Environmental Degradation in the Amazon Basin

by Rodrigo Velaidez, agronomist and researcher, San Vicente de Caguán,

Excerpts from remarks delivered at the seminar “Counternarcotics Policy and Prospects for Peace: Eradication and Alternative Development in Southern Colombia,” organized by the George Washington University and the Washington Office on Latin America, October 29, 1999. For the complete record of the seminar, contact WOLA at 1630 Connecticut Ave. NW, #200, Washington, DC 20009, (202) 797-2171 (phone), (202) 797-2172 (fax).


I would like to thank the organizations that have coordinated this event for giving me a chance, as a resident of the Colombian Amazon, to present a situation that is often ignored or distorted in my own country and elsewhere. This study was done in the Amazon region of Colombia in a municipality called Cartagena de Chairá. The Amazon region has particular characteristics that make it unique among ecosystems. In South America, the most special characteristic of the Amazon region is bio-diversity that finds expression in a system of permanent recycling of organic matter that one finds in the Amazon forest that regenerates the soils and allows for the survival of the ecosystem in this region. This bio-diversity is represented in an environmental supply that has not been studied in depth which, at some time in the future, may be able to provide important elements for the development of humankind. The objective of the study was to determine the relationship between, or make a comparison between, the environmental impact of the productive cycle of coca leaf and the environmental impact of aerial fumigation using glyphosate. In Colombia, the peasant communities traditionally use a slash-and-burn technique to begin productive processes – whether it is basic grains or food crops, like corn or manioc, or illicit crops, such as coca. To grow coca and for other intensive uses of the land, such as pasture for grazing areas, the idea is to completely raze all biological residuals so as to be able to increase crop density. This is also related to the way in which crops, both legal and illicit, are managed. In the case of the coca crop, as you can see, the peasants use very rudimentary tools.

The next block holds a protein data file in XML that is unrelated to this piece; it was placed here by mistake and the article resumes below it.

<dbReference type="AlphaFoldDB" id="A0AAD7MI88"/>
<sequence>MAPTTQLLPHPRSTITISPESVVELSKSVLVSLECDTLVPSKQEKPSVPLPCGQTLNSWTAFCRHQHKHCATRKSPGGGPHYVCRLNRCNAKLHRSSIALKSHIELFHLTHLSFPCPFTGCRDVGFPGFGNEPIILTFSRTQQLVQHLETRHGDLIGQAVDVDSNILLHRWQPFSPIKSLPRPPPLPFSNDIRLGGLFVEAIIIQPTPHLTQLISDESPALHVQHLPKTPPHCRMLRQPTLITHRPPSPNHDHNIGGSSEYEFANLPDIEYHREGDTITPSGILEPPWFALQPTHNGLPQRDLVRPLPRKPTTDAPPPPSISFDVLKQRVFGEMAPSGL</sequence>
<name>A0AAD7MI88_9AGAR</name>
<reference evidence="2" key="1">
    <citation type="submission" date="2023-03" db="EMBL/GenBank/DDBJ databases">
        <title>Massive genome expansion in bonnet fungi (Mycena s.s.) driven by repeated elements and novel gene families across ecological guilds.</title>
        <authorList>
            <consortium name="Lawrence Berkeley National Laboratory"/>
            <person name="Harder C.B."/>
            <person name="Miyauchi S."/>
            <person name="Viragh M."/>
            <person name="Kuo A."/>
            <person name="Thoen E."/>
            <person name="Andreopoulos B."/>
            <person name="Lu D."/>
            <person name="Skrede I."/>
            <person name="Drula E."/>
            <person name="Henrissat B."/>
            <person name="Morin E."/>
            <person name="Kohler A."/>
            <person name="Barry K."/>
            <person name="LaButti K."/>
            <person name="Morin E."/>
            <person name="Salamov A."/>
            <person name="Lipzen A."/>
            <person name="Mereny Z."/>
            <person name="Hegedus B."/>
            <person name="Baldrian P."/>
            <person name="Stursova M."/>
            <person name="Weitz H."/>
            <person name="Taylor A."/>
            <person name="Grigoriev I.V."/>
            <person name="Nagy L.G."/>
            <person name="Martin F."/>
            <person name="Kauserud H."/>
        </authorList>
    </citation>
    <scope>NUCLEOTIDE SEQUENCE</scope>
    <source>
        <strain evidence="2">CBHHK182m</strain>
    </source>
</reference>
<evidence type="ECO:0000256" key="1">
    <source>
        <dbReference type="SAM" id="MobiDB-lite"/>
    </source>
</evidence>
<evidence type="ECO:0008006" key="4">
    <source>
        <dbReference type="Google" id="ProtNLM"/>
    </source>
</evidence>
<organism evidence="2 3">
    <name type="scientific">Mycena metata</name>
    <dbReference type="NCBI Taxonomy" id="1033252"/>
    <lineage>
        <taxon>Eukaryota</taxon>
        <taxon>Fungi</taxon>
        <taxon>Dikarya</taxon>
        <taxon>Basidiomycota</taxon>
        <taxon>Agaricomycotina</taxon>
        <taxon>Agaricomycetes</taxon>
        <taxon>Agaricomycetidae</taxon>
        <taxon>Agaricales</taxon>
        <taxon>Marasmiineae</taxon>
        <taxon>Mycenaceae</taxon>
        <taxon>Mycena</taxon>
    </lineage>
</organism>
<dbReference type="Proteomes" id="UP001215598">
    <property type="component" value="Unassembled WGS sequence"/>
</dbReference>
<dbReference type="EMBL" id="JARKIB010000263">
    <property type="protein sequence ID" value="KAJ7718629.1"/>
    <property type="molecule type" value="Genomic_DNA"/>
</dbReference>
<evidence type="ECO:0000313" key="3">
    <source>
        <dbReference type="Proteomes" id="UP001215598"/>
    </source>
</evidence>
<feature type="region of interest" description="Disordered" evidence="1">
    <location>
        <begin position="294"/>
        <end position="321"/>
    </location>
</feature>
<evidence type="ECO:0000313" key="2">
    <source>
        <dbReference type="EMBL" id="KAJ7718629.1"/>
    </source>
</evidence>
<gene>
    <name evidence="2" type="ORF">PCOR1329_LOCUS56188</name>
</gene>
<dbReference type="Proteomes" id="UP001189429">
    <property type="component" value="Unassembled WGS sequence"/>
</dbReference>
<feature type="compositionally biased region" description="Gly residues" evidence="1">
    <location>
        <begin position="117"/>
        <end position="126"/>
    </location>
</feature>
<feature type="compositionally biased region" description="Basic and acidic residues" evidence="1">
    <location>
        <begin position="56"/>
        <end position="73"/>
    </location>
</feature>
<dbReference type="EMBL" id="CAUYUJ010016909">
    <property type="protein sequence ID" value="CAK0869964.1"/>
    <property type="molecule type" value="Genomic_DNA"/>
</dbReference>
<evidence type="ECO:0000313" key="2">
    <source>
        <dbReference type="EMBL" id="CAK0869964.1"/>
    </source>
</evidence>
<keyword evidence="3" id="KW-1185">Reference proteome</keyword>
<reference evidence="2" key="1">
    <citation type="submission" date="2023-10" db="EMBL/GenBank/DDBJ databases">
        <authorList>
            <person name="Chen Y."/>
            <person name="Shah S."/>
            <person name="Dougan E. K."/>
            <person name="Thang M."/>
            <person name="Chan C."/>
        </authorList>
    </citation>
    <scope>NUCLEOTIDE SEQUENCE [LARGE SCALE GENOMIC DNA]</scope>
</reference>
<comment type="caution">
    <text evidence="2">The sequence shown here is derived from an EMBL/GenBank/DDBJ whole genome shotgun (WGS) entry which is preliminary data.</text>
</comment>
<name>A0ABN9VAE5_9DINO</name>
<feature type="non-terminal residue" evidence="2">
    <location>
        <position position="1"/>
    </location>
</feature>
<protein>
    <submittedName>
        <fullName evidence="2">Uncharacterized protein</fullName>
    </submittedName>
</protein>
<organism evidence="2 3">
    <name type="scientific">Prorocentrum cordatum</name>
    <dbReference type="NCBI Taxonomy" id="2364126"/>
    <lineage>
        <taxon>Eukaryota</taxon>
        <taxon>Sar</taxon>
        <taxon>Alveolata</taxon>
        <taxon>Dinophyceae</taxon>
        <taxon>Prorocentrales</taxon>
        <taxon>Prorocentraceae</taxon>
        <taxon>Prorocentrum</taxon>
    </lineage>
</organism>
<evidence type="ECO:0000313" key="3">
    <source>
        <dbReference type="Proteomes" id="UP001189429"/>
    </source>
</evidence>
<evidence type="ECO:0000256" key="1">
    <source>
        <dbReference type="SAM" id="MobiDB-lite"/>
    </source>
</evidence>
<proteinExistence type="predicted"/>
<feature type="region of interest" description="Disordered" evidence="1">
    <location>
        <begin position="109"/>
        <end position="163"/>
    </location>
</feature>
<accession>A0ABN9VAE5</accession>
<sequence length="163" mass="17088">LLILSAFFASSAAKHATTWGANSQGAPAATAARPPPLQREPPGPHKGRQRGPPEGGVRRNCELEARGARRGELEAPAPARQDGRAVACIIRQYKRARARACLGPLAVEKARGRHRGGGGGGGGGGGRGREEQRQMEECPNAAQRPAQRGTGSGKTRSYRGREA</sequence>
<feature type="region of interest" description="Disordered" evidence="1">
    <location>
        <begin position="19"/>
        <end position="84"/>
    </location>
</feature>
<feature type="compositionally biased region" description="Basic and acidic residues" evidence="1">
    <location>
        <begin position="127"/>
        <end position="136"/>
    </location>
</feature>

Coca cultivation in our country, in the initial stages, is generally associated with basic food crops such as corn, manioc and plantain. At the end of a period of time, usually starting the second year, mono-production of coca begins as the basic form of production for these small producers. Unfortunately, the productive cycle of coca, like many agricultural initiatives in our country, is based on the principles of the Green Revolution. This entails using a large amount of agro-chemicals and external inputs, homogenizing seeds, and high crop densities. This particular feature of the coca crop – the intensive use of agro-chemicals – may be the main reason for the environmental degradation caused by coca production.

The methods of coca production lead to contamination of the water and soil, which results in the severe deterioration of the productive capacity of these soils. After adapting the land to the coca crop and the use of agro-chemicals, the peasants begin a simple process. They collect the leaf, chop it up, and add a basic substance to the coca. Then gasoline is poured into barrels; this is what extracts the alkaloid. Then, through a quick and easy effort, it is cut, which is to say there is a precipitation of a substance with a basic element extracting the alkaloid from the sulphuric acid or gasoline. This is what is commonly sold, the paste. In this process there are two byproducts, one of which is a mix of traces of cement and alkaloid. Generally it is not properly handled and this also contributes to the contamination of water and soils. The other byproduct is the cocaza, which is the mash, or pressed leaf, of the coca; it is being studied as a possible organic fertilizer for crops.